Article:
Photo © Laidric Stevenson. All Rights Reserved. Photo © Laidric Stevenson. All Rights Reserved.

4) What inspired you to use film for these projects? I only have one digital camera currently, a Fuji Xpro-1, and I mostly use that for family snapshots and such, when I'm out to do what I consider my serious work, I'm always grabbing a film camera.  I just have so many more options with my film cameras, do I want the grainess and portability of 35mm, or do I want the resolution and tonal richness of medium format?  Or do I want the holga?  And when I get my hands on a 4x5, that will give me another option.  I think personally for me, that's what keeps me using film, that choice in tools, choosing a different tool, changes my approach and mindset on making the work.  That and the whole process of film photography, editing raw files in Lightroom, I can't stand that for more than 15-20 seconds, it just bores me to no end...but I can sit there and spot a film scan for minutes on end.  I just seem to have more patience with film.

5) What kind of cameras/film did you use for these projects? The Volume 1 book was a combination of Tri-X / HP5 (which ever one I found cheaper or more available) with various Holga cameras. I Spent a Sunday in Miami is Fuji 160s and Portra 400 with a Mamiya 7 + 80mm

Photo © Laidric Stevenson. All Rights Reserved. Photo © Laidric Stevenson. All Rights Reserved.

6) What are you working on next? What new projects can we expect from you? Right now, I'm juggling being a new father (with a soon to be 6 month old) with a bunch of scattershot ideas.  I've actually changed to carrying all small compact 35mm cameras, Olympus XA, Stylus Epic, Nikon Lite Touch, etc and that is strongly influencing my current approach to making new work.  One of my biggest photographic influences / favorite photographers is Lee Friedlander, and I've found myself making images inspired by his America by Car series, it's only a few months old at this point, and I'm not sure where I'm going to go with it at this point, but I've gotten to a stage in my photography where if I have an idea and I feel strongly enough to work on it, I want it to naturally run it's course to where I can feel like "Okay, that's done" I started a series about Miami that's on hold.  Not just Miami, Florida, there are 11 states that have a city named Miami (maybe not pronounced the same, but spelled the same); Arizona, Florida, Indiana, Iowa, Kansas, Missouri, New Mexico, Ohio, Oklahoma, Texas, and West Virginia.  I want to do a compare / contrast of the differences (and similarities) of these places with the same name but spread out throughout the country.  Due to the amount of travel that something of this scope pertains, it will take me some time before I feel I have enough work to show. I keep coming back to America as a theme and subject, so I have another series called GBA or God Bless America (that's a working title), this project I feel is an extension of America Untitled, but taking me down what I feel is a different pathway. Then of course, I just have random images that don't really fit any particular project or theme, I just see something, and I shoot it. And of course, more books on the horizon!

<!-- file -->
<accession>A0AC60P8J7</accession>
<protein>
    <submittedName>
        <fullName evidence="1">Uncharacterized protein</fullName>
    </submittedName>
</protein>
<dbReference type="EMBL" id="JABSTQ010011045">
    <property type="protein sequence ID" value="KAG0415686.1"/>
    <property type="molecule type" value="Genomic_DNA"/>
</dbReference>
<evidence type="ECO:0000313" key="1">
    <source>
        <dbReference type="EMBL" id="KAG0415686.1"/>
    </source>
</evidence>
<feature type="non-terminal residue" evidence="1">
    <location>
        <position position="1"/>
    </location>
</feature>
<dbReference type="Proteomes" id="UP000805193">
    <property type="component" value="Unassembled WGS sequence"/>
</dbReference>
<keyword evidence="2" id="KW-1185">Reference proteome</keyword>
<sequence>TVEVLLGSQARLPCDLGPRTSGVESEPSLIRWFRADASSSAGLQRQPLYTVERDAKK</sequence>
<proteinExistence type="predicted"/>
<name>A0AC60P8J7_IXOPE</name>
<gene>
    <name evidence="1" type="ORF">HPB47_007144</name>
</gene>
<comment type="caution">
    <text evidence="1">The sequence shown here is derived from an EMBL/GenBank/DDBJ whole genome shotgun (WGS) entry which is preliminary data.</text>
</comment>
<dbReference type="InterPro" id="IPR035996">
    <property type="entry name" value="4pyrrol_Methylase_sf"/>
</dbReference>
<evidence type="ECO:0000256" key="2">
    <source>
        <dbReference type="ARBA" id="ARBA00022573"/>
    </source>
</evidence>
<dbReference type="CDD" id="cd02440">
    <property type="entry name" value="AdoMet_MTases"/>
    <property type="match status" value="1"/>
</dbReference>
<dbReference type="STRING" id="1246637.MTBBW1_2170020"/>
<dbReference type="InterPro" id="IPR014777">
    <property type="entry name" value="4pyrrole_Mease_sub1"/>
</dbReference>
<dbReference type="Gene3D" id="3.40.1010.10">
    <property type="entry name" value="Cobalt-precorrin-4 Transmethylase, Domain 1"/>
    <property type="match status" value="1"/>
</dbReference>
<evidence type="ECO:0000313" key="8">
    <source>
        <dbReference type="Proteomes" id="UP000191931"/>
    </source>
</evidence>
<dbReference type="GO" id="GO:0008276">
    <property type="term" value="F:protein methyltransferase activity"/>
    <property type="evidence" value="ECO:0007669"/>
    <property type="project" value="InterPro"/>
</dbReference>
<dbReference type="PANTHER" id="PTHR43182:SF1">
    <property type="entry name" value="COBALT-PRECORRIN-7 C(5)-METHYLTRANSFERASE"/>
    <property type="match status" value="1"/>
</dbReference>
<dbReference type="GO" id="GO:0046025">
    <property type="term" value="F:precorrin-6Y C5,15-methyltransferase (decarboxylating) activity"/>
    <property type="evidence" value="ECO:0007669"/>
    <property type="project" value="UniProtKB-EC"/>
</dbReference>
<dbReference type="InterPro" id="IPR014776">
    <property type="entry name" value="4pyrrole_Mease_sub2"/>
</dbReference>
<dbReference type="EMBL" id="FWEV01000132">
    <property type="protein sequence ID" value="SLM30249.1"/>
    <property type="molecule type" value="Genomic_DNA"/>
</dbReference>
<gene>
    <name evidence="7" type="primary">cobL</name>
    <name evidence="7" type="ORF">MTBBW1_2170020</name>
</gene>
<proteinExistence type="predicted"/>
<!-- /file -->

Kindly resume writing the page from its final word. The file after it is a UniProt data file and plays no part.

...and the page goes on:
*******

Please make sure to check out more of Laidric's work, and buy his books at the links below:

Website: http://laidricstevenson.format.com

Buy the books: http://www.magcloud.com/user/stevensow

Instagram: https://instagram.com/18percentphotographer/

Tumblr (shared project): http://meetingnewpeoplezine.tumblr.com/